Innovation and Inequality: How Does Technical Progress Affect Workers?

Innovation and Inequality: How Does Technical Progress Affect Workers?

Innovation and Inequality: How Does Technical Progress Affect Workers?

Innovation and Inequality: How Does Technical Progress Affect Workers?

Excerpt

The effect of technical progress on the welfare of workers has long been a matter of controversy. Historically, one can document famous episodes of violent protests against productivity improvements that workers felt threatened their jobs. In Das Kapital, Marx (1867) documents an episode of revolt against the introduction of machinery, which actually led to innovation being stalled:

In the 17th century nearly all Europe experienced revolts of the work
people against the ribbon-loom, a machine for weaving ribbons and
trimmings, called in Germany Bandmühle, Schnurmühle, and Miihlen
stuhl. These machines were invented in Germany. Abbé Lancellotti, in
a work that appeared in Venice in 1636, but which was written in 1579,
says as follows: “Anthony Muller of Danzig saw about 50 years ago
in that town, a very ingenious machine, which weaves 4 to 6 pieces at
once. But the Mayor being apprehensive that this invention might throw
a large number of workmen on the streets, caused the inventor to be
secretly strangled or drowned.”

In Leyden, this machine was not used till 1629; there the riots of the
ribbon-weavers at length compelled the Town Council to prohibit it.

In 1768, a group of spinners broke into the home of James Hargreaves, the inventor of the “Spinning Jenny,” a machine which was capable of doing the work of eight workers, and destroyed his machines.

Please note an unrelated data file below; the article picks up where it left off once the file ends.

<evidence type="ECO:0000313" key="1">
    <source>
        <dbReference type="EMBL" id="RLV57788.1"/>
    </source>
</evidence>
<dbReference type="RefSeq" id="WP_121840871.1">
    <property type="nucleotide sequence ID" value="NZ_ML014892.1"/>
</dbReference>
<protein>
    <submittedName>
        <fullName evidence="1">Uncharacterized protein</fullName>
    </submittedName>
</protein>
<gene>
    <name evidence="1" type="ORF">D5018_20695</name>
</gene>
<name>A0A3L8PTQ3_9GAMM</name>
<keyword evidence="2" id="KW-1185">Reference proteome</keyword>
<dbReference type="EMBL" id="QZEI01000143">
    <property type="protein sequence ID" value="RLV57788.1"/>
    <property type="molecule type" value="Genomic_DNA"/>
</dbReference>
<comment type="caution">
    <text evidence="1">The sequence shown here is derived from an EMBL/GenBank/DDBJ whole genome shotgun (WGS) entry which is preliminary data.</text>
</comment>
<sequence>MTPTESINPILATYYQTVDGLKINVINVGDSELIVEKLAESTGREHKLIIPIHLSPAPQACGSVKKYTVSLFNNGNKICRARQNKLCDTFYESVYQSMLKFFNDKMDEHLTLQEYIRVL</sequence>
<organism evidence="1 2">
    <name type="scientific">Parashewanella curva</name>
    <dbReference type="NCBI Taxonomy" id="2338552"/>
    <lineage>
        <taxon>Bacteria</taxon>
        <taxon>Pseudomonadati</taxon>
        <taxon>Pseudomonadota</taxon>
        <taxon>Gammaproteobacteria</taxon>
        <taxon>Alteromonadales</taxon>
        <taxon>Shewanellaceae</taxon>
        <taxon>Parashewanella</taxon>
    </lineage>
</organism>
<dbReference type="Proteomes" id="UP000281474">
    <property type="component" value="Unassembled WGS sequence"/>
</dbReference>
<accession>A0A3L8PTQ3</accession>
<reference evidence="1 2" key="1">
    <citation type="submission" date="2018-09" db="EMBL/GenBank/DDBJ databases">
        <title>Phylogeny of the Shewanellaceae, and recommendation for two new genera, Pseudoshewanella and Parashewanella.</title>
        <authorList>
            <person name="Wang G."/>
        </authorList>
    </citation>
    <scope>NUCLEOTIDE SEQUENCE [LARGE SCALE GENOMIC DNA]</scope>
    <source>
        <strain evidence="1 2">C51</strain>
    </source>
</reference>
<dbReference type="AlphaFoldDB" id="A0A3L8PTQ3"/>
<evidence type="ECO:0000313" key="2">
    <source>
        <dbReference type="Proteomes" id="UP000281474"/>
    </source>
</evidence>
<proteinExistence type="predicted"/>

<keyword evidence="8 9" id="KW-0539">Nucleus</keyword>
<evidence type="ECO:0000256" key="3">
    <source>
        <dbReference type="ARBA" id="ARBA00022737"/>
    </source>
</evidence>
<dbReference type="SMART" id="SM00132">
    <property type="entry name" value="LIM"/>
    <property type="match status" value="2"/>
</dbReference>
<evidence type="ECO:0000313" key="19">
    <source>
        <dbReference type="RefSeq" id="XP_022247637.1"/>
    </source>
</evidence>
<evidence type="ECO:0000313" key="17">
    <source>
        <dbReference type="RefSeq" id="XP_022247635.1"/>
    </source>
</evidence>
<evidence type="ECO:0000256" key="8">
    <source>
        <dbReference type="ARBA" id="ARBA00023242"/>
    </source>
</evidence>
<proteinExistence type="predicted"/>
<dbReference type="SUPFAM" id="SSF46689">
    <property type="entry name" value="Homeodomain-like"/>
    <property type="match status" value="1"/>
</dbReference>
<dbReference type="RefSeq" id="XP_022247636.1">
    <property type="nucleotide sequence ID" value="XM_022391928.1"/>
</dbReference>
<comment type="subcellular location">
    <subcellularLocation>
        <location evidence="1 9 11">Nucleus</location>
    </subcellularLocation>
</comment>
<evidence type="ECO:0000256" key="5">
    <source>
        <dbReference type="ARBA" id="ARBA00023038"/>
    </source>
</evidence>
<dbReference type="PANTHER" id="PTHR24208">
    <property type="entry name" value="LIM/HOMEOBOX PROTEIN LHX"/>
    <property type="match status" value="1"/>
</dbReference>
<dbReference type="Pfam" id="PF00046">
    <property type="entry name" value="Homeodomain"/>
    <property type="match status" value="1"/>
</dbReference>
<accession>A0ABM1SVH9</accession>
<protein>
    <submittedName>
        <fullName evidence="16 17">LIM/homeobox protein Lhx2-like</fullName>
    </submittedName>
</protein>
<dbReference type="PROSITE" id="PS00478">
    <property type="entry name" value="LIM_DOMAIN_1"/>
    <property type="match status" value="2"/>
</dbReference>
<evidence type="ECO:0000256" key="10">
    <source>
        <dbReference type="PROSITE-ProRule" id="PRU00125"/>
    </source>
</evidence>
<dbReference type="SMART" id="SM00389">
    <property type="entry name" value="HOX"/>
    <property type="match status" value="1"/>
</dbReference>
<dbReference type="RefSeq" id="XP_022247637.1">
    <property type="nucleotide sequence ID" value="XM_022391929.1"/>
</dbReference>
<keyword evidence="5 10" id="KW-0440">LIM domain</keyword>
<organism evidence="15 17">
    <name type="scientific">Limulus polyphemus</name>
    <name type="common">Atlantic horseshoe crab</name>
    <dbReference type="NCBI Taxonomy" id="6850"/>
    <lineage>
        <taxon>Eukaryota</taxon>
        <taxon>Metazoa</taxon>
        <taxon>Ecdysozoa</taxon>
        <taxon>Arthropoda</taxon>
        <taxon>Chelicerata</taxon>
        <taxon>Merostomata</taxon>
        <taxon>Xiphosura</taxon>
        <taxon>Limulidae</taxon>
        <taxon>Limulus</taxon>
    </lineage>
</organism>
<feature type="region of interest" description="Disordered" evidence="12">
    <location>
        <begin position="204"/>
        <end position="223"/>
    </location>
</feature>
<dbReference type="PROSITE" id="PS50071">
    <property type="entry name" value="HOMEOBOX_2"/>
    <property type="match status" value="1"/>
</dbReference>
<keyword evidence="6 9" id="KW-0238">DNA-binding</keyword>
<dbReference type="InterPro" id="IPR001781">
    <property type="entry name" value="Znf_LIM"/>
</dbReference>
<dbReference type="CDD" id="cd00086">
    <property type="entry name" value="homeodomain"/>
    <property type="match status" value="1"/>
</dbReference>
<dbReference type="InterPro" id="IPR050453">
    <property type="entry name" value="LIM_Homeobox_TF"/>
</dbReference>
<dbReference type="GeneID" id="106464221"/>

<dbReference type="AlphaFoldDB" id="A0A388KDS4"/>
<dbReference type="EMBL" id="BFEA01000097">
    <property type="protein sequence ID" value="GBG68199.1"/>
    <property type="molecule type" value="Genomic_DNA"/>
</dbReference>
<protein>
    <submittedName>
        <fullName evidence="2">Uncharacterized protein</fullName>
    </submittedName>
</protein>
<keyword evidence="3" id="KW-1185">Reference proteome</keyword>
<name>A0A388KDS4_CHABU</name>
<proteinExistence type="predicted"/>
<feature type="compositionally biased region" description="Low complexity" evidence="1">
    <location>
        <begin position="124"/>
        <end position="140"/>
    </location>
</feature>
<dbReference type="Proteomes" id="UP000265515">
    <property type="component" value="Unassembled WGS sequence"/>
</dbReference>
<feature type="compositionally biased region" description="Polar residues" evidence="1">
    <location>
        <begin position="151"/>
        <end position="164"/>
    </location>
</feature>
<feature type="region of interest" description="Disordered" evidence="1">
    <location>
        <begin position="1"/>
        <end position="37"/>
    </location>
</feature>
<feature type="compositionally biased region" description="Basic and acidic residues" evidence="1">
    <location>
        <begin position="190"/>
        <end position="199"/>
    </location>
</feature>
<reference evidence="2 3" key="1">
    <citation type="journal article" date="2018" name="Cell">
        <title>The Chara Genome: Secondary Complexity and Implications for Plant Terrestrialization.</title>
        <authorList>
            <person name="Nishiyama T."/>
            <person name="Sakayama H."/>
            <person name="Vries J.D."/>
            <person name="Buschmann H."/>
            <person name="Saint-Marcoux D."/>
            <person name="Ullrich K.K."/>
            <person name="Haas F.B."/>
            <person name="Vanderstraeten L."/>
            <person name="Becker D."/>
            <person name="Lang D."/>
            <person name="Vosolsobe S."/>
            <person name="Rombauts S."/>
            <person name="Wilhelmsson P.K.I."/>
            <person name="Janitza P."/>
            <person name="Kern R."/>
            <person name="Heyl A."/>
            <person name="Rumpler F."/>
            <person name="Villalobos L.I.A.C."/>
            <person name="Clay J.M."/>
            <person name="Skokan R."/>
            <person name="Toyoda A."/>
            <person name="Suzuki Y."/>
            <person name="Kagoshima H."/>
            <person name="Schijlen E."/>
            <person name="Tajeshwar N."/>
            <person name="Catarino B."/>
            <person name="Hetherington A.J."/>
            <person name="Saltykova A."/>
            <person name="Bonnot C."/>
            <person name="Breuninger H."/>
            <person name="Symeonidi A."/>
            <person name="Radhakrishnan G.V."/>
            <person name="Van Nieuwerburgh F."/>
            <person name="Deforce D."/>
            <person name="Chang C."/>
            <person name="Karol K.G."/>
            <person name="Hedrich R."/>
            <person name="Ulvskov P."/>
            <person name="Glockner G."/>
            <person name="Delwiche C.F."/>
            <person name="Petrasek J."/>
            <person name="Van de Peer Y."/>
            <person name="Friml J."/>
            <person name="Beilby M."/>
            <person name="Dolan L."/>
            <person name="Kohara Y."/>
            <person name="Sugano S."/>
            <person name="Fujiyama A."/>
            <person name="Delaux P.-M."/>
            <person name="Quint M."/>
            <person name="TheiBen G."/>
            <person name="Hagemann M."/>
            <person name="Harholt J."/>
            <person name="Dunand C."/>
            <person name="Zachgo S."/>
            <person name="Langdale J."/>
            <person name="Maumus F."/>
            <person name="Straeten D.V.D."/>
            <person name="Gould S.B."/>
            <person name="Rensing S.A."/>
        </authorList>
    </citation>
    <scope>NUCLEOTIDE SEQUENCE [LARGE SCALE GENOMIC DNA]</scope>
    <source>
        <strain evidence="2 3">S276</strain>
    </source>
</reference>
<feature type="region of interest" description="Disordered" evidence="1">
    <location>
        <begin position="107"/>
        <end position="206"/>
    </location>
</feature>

In the early nineteenth century, textile workers—the Luddites—organized against the introduction of advanced machinery that made their skills redundant. This movement is described as follows on the Web page of Dr. Steve Anderson from Utah University:

For at least three hundred years the weavers from in and around the
central English town of Nottingham, though commoners, enjoyed the
status and rewards accorded to fine craftsmen. The weavers of Notting
hamshire produced lace and stockings that dominated the English mar
kets and were prominent items in export trade. These products were
hand made, often in the weaver's home…. In the first years of the 19th
century stocking frames and the early automation of the power loom
threatened this long-standing way of life…. The weavers complained
bitterly that the machines made mass produced products of shame
fully inferior quality. Naturally, the weavers saw the new technology

See www.marxists.org/archive/marx/works/1867-c1/chl5.htm#S5.

See www.usu.edu/sanderso/multinet/lud1.html.

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